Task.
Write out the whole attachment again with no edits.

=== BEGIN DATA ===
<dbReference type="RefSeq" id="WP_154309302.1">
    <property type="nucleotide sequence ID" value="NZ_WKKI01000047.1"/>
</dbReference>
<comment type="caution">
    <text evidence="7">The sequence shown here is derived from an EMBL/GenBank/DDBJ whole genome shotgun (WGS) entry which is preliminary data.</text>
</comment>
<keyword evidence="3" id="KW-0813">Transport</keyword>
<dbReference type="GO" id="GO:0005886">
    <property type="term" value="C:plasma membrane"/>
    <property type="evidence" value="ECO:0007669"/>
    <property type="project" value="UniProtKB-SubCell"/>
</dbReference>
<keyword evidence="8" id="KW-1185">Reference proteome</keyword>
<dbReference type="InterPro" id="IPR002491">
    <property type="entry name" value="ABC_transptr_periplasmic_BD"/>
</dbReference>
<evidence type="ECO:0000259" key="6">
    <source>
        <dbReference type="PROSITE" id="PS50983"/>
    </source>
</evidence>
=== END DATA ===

<dbReference type="RefSeq" id="WP_154309302.1">
    <property type="nucleotide sequence ID" value="NZ_WKKI01000047.1"/>
</dbReference>
<comment type="caution">
    <text evidence="7">The sequence shown here is derived from an EMBL/GenBank/DDBJ whole genome shotgun (WGS) entry which is preliminary data.</text>
</comment>
<keyword evidence="3" id="KW-0813">Transport</keyword>
<dbReference type="GO" id="GO:0005886">
    <property type="term" value="C:plasma membrane"/>
    <property type="evidence" value="ECO:0007669"/>
    <property type="project" value="UniProtKB-SubCell"/>
</dbReference>
<keyword evidence="8" id="KW-1185">Reference proteome</keyword>
<dbReference type="InterPro" id="IPR002491">
    <property type="entry name" value="ABC_transptr_periplasmic_BD"/>
</dbReference>
<evidence type="ECO:0000259" key="6">
    <source>
        <dbReference type="PROSITE" id="PS50983"/>
    </source>
</evidence>